How to: Use Session Variables for Collaborative Synchronization (Non-SQL Server)


The topics in this section of the documentation, Synchronizing Other ADO.NET Compatible Databases, are designed to demonstrate how databases other than SQL Server can be synchronized by using Sync Framework. In this release, SQL Server is used in code examples, but the code can be used for other ADO.NET compatible databases, with some modifications to the SQL Server-specific objects (such as SqlConnection) and the SQL queries that are shown. For information about SQL Server synchronization, see How to: Execute Database Synchronization (SQL Server).

This topic shows how to use session variables in Sync Framework. The examples in this topic focus on the following Sync Framework types and properties:

For information about how to run sample code, see "Example Applications in the How to Topics" in Synchronizing Other ADO.NET Compatible Databases.

Understanding Session Variables

Sync Services provides a set of session variables that enable you to pass values to DbSyncAdapter and DbSyncProvider commands during synchronization. These variables are specified like other parameters to queries or stored procedures in ADO.NET commands. During a synchronization session, when each ADO.NET command object is invoked by the DbSyncProvider, the provider goes through the synchronization parameters collection (SyncParameters) to determine if it can match each parameter to a ADO.NET command parameter based on name. If there is a match to a built-in session variable, or to a custom parameter that you have defined, the variable is populated by Sync Framework before the provider calls the command.

For example, the following UPDATE statement applies changes to the Customer table by using the @sync\_min\_timestamp, @sync\_force\_write, and @sync\_row\_count session variables.

The values for @sync\_min\_timestamp and @sync\_force\_write are set by Sync Services during synchronization, and the value for @sync\_row\_count is set by the SQL Server @@rowcount function. You can use the variable names directly as in the previous query, or you can use the string constants that are available from the SyncSession object. The following table lists all the available session variables and how they are used.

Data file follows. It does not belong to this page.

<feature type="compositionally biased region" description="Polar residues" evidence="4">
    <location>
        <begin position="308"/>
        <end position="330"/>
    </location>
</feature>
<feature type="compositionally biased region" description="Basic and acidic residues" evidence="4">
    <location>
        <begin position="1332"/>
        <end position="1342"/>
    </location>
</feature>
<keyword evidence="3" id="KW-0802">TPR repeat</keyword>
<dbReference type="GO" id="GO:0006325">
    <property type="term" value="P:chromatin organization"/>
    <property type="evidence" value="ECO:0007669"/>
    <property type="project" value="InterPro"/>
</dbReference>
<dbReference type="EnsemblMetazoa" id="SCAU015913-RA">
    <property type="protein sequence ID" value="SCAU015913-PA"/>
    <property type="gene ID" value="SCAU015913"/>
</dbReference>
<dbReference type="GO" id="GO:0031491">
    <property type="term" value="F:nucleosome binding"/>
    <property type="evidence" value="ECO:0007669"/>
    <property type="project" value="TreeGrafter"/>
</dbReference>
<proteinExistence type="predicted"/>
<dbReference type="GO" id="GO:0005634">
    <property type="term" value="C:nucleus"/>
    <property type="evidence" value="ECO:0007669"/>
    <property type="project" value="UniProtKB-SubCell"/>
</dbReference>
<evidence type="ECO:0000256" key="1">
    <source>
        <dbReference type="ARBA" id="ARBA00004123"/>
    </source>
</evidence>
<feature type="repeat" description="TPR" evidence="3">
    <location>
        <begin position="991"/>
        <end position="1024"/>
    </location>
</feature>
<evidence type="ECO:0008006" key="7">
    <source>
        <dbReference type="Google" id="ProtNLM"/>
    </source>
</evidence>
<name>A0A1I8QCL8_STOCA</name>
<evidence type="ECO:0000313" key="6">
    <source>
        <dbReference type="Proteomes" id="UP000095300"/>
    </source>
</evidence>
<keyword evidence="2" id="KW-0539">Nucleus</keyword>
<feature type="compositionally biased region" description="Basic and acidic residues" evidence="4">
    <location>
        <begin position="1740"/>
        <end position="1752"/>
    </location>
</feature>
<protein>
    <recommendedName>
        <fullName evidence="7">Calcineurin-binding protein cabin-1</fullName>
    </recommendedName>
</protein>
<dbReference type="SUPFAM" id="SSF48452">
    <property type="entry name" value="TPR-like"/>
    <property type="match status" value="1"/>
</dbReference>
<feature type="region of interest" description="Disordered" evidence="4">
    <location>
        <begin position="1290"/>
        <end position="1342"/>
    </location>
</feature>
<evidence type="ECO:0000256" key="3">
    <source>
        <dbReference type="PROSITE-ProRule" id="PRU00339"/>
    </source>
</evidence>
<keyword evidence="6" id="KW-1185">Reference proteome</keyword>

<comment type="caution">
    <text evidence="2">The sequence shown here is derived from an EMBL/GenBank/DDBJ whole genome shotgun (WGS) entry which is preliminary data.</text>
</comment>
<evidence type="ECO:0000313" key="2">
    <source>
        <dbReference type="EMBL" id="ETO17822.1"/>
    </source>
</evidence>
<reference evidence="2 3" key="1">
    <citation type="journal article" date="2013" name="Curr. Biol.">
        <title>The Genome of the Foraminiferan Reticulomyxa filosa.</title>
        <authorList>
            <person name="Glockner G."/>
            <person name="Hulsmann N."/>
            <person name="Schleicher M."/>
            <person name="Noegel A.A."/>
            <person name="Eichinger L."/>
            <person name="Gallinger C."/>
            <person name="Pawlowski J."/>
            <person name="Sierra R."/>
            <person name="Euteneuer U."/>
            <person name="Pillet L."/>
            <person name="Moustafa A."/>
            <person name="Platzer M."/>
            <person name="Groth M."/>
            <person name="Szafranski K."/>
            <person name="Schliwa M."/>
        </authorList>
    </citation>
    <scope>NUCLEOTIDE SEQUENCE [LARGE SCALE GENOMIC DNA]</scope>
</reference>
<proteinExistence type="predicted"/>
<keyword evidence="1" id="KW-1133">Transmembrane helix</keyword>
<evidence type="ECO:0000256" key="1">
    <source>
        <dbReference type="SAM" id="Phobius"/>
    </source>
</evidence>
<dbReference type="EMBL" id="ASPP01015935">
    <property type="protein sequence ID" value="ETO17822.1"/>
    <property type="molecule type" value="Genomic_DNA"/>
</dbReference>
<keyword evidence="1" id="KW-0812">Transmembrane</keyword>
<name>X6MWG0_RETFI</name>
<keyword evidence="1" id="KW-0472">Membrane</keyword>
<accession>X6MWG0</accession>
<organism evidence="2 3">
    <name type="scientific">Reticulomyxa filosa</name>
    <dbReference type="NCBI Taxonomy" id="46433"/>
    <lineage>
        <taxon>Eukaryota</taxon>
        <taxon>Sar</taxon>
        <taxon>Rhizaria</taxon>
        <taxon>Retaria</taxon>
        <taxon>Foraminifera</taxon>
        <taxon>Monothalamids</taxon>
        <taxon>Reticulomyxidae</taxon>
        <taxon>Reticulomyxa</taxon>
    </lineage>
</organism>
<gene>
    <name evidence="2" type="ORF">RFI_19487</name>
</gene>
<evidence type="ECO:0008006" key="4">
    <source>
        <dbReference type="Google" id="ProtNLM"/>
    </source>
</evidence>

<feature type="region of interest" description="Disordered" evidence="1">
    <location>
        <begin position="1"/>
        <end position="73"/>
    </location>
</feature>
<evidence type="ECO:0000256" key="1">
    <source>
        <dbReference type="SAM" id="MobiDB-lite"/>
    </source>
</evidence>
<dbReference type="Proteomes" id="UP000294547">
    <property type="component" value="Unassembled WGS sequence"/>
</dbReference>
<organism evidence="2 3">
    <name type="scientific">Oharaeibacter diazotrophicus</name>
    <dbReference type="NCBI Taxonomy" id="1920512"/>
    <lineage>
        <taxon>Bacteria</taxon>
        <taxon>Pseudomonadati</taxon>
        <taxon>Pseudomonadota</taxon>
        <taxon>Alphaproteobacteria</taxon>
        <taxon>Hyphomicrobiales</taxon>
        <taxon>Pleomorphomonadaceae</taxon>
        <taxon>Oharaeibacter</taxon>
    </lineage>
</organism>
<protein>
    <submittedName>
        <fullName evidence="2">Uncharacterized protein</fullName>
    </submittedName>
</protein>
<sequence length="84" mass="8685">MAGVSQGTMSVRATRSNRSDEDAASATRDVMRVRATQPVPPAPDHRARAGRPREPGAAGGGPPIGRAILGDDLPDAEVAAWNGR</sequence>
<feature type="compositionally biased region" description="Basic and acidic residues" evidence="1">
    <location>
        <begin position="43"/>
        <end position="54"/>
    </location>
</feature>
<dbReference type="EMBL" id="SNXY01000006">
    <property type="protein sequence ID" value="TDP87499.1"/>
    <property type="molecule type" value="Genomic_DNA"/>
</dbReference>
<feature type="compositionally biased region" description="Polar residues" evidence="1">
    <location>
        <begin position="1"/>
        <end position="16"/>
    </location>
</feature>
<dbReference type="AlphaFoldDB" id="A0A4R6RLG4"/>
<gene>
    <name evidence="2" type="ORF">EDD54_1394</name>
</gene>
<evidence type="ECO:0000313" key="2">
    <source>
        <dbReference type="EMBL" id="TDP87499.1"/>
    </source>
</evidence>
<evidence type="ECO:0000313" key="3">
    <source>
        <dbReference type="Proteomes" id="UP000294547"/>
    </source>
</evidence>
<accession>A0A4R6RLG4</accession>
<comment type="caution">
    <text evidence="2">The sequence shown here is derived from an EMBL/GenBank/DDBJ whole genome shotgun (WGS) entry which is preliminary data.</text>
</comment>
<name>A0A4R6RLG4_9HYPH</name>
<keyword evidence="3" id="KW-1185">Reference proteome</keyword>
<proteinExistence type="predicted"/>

Session variable



Used by Sync Framework for the commands that update and delete metadata. Sync Framework uses this value to determine whether a metadata change can be made if the row to which the metadata refers has changed. If a metadata change cannot be made, the ApplyMetadataFailed event is raised.

sync_create_peer_key, sync_create_peer_timestamp, sync_row_is_tombstone, sync_row_timestamp, sync_update_peer_key, sync_update_peer_timestamp, sync_scope_cleanup_timestamp, sync_scope_local_id, sync_shared_scope_name, and sync_table_name

Used by the commands that select and apply changes to change tracking columns. For more information about these columns, see "Create Tracking Tables for Per-Table Metadata " in How to: Provision a Server Database for Collaborative Synchronization (Non-SQL Server).


Used with an ApplyAction of RetryWithForceWrite to force applying a change that failed because of a conflict or an error. For more information, see How to: Handle Data Conflicts and Errors for Database Synchronization (SQL Server).


Returns whether the current synchronization session is the initial session (a value of 1), or a subsequent session (a value of 0).


Used by Sync Framework for the commands that are specified for the SelectIncrementalChangesCommand and SelectRowCommand properties. When Sync Framework specifies a value of 1 for this variable, it selects only metadata but not the associated data changes. This is an optimization for cases in which Sync Framework does not require the data changes, such as selecting conflicting rows with the SelectRowCommand.

sync_min_timestamp and sync_new_timestamp

Used to define the set of changes to be synchronized during a session. During the current synchronization session, the command specified for the SelectNewTimestampCommand property provides a new timestamp value. Changes that are made after the minimum value and before the new value are synchronized. The new value is then stored and used as the minimum value for the next synchronization session.


Returns the number of rows that were affected by the last operation at the server. In SQL Server databases, @@ROWCOUNT provides the value for this variable. As shown in the code examples in this topic, stored procedures should include an output parameter that sets the value for sync_row_count.